Emor-Good Talk

Our parsha starts with a command to “say” to the Cohanim – to give specific commands to the priests regarding how they should act. However, the Midrash accepts the word Emor on the simplest level possible – to “say” – meaning to use our power of positive speech to say unlimited positive things about other Jews. That is a little strange, though, since elsewhere the Torah enjoins us to “Speak minimally, and act maximally” (Pirkei Avot 1:15), and “R’ Shimon said…I foun d nothing better for the body than stillness…” (Pirkei Avot 1:17).

Interestingly, the command to speak words of Torah comes from another verse, “Vedibartam bam...And you should speak of them” (Deut 6:7), and in this case the Rambam tells us to speak words of Torah sparingly.  That is, we should choose our words when speaking Torah, in such a way as to put as much meaning as possible into as few words as possible (Pirush Mishnayot on Pirkei Avot).  However, our parsha refers not to words of Torah, but to how we speak about other Jews.  The words that we use regarding other Jews are “pure words,” meaning that since they are positive and well meant, they generally have a positive affect upon the person spoken about.

Regarding positive speech, there are two categories; one for Torah scholars, and the other for all others. Regarding Torah scholars, Rambam says, “He should speak only in praise of his fellow man, and never in negative terms” (Hilchot Deot 5:7). But regarding all others who are not (yet) Torah scholars, Rambam says, “it is a commandment to love every Jews as he loves himself…and therefore he should speak well of him” (Hilchot Deot 6:3).  Here, the Rambam neglects to mention that we should “never speak in negative terms.”  Why does the Rambam differentiate between a Torah scholar and one who is not?

From the context, it is clear that Rambam is writing about a situation in which we are aware of a failure or misconduct in a fellow human being.  He wrote his law regarding a Torah scholar following the mishna in Pirkei Avot (1:6) that says, “Judge everyone by giving them the benefit of the doubt.”  Within this context, Rambam tells us that we must not only find a way to look at the person favorably but also refrain from saying anything negative about him, even when we become aware of his negative traits.  Does this mean, though, that one who is not yet a Torah scholar may make negative comments about his fellow man in whom he is aware of something negative?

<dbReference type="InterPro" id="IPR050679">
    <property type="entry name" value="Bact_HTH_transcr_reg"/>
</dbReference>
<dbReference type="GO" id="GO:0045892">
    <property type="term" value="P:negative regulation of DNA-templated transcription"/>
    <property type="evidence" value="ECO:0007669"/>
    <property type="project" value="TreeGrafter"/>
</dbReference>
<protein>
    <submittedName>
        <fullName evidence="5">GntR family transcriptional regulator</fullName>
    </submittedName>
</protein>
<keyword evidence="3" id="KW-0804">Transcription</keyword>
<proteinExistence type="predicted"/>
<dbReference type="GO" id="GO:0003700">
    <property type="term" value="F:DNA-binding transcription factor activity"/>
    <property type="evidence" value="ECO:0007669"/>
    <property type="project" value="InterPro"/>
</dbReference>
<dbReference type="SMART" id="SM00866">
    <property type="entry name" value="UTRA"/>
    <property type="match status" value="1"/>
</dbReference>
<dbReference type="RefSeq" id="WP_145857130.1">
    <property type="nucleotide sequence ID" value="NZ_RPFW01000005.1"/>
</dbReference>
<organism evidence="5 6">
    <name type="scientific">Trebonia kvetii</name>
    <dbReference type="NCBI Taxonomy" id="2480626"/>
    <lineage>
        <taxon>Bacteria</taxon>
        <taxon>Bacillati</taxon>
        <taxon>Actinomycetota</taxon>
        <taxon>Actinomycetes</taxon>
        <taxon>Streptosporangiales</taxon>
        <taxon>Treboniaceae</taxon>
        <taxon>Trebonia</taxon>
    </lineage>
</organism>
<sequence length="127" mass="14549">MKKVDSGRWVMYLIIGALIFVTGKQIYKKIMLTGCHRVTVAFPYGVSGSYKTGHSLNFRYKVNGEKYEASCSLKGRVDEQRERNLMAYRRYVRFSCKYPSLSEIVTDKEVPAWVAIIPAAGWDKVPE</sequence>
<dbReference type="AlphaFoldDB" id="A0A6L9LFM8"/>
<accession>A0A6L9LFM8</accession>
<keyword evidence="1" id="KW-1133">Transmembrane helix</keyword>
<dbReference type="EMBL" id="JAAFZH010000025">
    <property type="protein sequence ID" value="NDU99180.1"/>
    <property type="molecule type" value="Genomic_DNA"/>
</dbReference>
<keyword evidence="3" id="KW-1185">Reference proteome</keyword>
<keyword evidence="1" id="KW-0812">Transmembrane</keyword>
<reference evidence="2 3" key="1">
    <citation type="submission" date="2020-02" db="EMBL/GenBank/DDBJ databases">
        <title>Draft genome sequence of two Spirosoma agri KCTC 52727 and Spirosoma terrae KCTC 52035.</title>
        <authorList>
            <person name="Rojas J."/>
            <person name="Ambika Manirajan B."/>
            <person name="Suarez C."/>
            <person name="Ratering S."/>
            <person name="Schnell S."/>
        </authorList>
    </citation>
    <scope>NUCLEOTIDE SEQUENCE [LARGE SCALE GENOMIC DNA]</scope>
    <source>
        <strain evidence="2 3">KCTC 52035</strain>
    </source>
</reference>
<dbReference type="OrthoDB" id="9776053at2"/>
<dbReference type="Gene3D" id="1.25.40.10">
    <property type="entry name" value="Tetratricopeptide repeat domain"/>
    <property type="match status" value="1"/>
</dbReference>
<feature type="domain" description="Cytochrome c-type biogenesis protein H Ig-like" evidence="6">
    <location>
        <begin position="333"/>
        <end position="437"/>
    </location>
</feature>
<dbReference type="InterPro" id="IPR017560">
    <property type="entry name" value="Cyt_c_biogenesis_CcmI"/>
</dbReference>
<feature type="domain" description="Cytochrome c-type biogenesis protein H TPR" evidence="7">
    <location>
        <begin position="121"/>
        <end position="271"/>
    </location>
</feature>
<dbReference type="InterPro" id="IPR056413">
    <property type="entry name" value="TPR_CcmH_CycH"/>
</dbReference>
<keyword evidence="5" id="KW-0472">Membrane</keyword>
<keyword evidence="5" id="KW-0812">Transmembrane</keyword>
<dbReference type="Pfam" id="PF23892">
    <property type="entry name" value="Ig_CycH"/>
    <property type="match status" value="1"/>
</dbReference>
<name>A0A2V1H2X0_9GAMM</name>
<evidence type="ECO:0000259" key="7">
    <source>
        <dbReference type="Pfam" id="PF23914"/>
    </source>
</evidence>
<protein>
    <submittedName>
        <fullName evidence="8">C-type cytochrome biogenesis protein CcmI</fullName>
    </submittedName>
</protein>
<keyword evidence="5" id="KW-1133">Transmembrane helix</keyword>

Absolutely not.  However, there is a difference.  One who is not a Torah scholar may choose, under the right circumstances, to rebuke a fellow Jew. If he is certain that he cares for the other, and that it is not his own ego that he wishes to stroke by criticizing another Jew, then he is not only permitted but must notify him, or at least question him about his negative behavior.  However, a Torah scholar is different; he should not even rebuke him.  Since a Torah scholar exists on a higher and more refined level, he should find a different way to help the person correct his behavior.  Since a Torah scholar’s words carry more weight, and he is a greater example to others, he should focus only on positive words that carry weight. By speaking only positively of others, and especially of the person in question, he may hope to induce him to correct his behavior.  The Torah scholar should realize that as an exemplary personality, his words of rebuke may embarrass and offend the other person.  Therefore, rather than embarrass him, the Torah scholar should focus on his positive qualities so that the other person will improve himself.

This then is the nature of speech mentioned in Emor – positive speech that has a constructive affect on other people.  Words and the power of speech bring out things that are hidden within us, whether for the good or for the bad.  It is incumbent upon us to bring out the good in ourselves as well as in others by speaking positively about them.

For a longer and more detailed rendition, go to www.jerusalemconnection.org 

From Likutei Sichot of the Lubavitcher Rebbe, vol.27, pp 158-166

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